I recently heard a Libertarian (who also happens to be a scientist of some stature) refer to their brand of anarcho-capitalism as “evolutionary capitalism”. As a scientist that has had to defend evolution from all sorts of ridiculous attacks, he should have known that such a comparison wouldn’t help his position with other evolution supporters. While the selective mechanism certainly makes sense, a somewhat regulated market can still be selective, as well. Mutations and permutations of business, if correlated to evolutionary biology, don’t look that great. Mutations are more often harmful or benign than beneficial, so I don’t understand how protective regulation that prevents too many “harmful” mutations in the system is a bad thing. There are some things that are known to work or not work. There are things that, if changed, might be more convenient for a business, but could cause long-term harm to the consumer. Anarcho-capitalists figure that such things will eventually out and market pressure can force changes. The problem becomes, though, one of how many people have to deal with being harmed before it becomes unprofitable for the business. If regulations exist saying you need to cook meat to temperature X to reduce the chances of a nasty infection, that generally is easy to meet, has a discernable benefit, and prevents harm. I have heard it argued, however, that such a regulation is unnecessary. If a business chooses to undercook (or, in the real-world case of the argument I participated in, maintain a certain temperature level of meat in a holding area), they should be allowed to, and as people get sick, word will get around and people will stop eating there, forcing a change in practice or forcing the organization out of business. Now, that of course relies on people not only correctly identifying the source of illness, but that they make the results publicly known, that there are comprehensive outlets for finding and distributing such information, and that it happens with enough frequency that, likely, large numbers of people have been harmed on some level. That’s a lot of potential harm that could have been prevented with a single regulation.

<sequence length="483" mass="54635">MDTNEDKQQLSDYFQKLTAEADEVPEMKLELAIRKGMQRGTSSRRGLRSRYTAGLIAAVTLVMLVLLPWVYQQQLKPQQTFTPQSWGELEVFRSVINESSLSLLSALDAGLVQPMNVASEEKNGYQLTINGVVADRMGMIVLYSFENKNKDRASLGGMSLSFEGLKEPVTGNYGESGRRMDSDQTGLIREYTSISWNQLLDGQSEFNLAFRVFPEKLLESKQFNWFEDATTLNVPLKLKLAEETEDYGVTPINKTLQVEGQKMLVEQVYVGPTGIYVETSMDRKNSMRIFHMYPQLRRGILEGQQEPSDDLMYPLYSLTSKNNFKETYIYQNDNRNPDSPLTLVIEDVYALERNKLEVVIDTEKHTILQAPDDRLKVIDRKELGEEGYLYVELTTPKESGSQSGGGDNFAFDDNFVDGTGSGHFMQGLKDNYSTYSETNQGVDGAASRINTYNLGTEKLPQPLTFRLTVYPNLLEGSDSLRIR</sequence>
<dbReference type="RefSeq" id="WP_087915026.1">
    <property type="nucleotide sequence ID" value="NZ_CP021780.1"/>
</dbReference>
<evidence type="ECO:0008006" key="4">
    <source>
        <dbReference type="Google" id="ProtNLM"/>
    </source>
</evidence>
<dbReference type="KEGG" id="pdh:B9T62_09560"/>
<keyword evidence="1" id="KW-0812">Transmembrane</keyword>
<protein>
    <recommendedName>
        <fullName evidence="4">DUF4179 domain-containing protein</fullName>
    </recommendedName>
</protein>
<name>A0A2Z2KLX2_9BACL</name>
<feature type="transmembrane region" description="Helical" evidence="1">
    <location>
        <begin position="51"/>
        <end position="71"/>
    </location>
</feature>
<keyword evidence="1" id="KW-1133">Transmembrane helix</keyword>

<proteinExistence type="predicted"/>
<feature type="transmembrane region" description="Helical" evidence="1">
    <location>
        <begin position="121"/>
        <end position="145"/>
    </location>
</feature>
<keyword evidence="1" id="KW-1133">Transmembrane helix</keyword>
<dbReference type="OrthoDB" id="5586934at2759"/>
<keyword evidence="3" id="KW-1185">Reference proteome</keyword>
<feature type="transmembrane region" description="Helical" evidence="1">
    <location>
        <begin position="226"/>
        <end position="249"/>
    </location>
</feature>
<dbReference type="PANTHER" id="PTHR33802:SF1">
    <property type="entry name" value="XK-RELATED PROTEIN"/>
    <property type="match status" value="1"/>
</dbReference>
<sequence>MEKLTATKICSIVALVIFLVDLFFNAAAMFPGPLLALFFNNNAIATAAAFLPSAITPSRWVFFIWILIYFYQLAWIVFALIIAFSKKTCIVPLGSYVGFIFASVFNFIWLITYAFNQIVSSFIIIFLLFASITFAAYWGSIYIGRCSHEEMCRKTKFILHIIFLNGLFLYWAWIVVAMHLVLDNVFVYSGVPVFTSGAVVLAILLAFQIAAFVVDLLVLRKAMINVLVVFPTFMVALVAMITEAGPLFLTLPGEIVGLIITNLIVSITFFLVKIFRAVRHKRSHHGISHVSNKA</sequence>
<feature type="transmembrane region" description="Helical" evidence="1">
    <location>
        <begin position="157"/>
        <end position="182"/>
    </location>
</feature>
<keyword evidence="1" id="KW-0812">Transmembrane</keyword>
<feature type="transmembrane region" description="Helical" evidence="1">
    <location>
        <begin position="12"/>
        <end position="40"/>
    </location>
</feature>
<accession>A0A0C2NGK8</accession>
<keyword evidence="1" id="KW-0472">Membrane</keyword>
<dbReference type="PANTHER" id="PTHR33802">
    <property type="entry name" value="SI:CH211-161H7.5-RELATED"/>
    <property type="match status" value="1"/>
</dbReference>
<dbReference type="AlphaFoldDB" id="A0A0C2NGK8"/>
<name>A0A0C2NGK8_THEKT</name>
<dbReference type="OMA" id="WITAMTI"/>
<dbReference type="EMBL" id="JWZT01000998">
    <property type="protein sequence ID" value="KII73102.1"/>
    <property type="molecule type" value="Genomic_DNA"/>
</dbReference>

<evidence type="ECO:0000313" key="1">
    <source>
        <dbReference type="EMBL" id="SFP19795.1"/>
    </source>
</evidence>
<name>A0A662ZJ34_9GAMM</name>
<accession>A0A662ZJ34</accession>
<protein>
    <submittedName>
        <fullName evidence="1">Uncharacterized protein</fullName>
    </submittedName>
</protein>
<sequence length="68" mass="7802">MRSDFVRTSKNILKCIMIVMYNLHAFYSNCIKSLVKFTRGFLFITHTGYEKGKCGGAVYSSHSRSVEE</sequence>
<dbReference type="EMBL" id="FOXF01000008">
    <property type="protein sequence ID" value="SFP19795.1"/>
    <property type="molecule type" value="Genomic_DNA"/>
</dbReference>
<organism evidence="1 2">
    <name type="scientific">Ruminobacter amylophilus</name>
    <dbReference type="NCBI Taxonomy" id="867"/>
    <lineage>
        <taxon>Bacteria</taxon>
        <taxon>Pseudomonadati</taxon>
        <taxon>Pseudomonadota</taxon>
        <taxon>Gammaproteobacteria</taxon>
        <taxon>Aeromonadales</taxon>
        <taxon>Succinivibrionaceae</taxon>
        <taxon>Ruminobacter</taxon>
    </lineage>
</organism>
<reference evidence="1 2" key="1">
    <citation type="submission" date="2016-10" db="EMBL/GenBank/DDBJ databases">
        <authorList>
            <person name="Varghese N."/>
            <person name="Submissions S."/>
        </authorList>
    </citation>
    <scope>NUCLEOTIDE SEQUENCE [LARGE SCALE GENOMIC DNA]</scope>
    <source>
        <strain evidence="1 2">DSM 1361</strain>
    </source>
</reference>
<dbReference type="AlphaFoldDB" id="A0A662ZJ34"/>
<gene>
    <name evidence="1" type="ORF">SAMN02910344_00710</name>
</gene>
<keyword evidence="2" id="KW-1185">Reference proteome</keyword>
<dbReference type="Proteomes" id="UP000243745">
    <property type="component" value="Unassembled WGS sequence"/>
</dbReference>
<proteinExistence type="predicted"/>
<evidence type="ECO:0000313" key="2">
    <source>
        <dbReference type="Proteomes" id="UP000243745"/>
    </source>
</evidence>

Most of economics is a balancing act between market forces and regulations designed to prevent harm. If you regulate too tightly, it stifles innovation and even the ability to succeed. Too lightly, and you run the risk of a great harm of some type (health, financial, etc.) escaping notice until it is too late for some innocent schmuck to avoid. A lot of regulation comes after the horse has left the barn for the first time already; it just gets put in place to prevent it happening again. Too many of the big “L” guys seem perfectly fine with exposing me and mine to potential harm, as long as it all balances out in the end. The problem is that, sometimes, it’s easy to make a quick profit without and short- or long-term harm being noticeable. Market forces can’t be brought to bear in that case, but if regulation and enforcement are already in place, it stands as a potential barrier that wouldn’t be there otherwise. I can see anarcho-capitalism as a reaction against the sometimes-ludicrous over-regulation that occurs in the business world. Just because the system isn’t perfect, however, doesn’t mean we should scrap it. It still serves a strong and necessary purpose. You just have to work on that balancing act.